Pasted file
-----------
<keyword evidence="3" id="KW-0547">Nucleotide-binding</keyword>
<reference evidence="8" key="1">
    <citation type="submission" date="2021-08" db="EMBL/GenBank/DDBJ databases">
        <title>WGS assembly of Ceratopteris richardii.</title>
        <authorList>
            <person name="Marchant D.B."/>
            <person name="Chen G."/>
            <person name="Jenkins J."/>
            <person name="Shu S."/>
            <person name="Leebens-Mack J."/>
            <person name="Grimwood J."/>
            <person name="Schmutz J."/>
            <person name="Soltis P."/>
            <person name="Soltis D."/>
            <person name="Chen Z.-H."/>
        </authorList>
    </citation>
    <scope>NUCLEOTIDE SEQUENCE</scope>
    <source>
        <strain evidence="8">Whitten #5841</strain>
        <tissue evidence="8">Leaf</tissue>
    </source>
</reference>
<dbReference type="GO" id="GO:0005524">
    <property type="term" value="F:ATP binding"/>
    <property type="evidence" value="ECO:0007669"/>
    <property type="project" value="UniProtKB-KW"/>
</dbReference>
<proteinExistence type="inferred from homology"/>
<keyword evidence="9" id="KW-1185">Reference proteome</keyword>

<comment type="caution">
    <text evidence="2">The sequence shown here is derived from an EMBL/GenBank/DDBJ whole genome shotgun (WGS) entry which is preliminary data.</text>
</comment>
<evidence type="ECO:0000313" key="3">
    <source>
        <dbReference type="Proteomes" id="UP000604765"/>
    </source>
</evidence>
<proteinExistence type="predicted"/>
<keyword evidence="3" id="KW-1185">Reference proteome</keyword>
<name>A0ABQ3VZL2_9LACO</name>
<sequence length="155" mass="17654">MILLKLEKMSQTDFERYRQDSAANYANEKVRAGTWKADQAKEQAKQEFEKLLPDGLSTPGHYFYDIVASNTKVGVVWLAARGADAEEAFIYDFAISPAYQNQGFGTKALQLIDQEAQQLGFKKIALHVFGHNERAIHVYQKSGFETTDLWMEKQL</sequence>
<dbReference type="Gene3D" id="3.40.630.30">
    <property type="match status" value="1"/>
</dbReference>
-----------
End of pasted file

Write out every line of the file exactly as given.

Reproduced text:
<keyword evidence="3" id="KW-0547">Nucleotide-binding</keyword>
<reference evidence="8" key="1">
    <citation type="submission" date="2021-08" db="EMBL/GenBank/DDBJ databases">
        <title>WGS assembly of Ceratopteris richardii.</title>
        <authorList>
            <person name="Marchant D.B."/>
            <person name="Chen G."/>
            <person name="Jenkins J."/>
            <person name="Shu S."/>
            <person name="Leebens-Mack J."/>
            <person name="Grimwood J."/>
            <person name="Schmutz J."/>
            <person name="Soltis P."/>
            <person name="Soltis D."/>
            <person name="Chen Z.-H."/>
        </authorList>
    </citation>
    <scope>NUCLEOTIDE SEQUENCE</scope>
    <source>
        <strain evidence="8">Whitten #5841</strain>
        <tissue evidence="8">Leaf</tissue>
    </source>
</reference>
<dbReference type="GO" id="GO:0005524">
    <property type="term" value="F:ATP binding"/>
    <property type="evidence" value="ECO:0007669"/>
    <property type="project" value="UniProtKB-KW"/>
</dbReference>
<proteinExistence type="inferred from homology"/>
<keyword evidence="9" id="KW-1185">Reference proteome</keyword>

<comment type="caution">
    <text evidence="2">The sequence shown here is derived from an EMBL/GenBank/DDBJ whole genome shotgun (WGS) entry which is preliminary data.</text>
</comment>
<evidence type="ECO:0000313" key="3">
    <source>
        <dbReference type="Proteomes" id="UP000604765"/>
    </source>
</evidence>
<proteinExistence type="predicted"/>
<keyword evidence="3" id="KW-1185">Reference proteome</keyword>
<name>A0ABQ3VZL2_9LACO</name>
<sequence length="155" mass="17654">MILLKLEKMSQTDFERYRQDSAANYANEKVRAGTWKADQAKEQAKQEFEKLLPDGLSTPGHYFYDIVASNTKVGVVWLAARGADAEEAFIYDFAISPAYQNQGFGTKALQLIDQEAQQLGFKKIALHVFGHNERAIHVYQKSGFETTDLWMEKQL</sequence>
<dbReference type="Gene3D" id="3.40.630.30">
    <property type="match status" value="1"/>
</dbReference>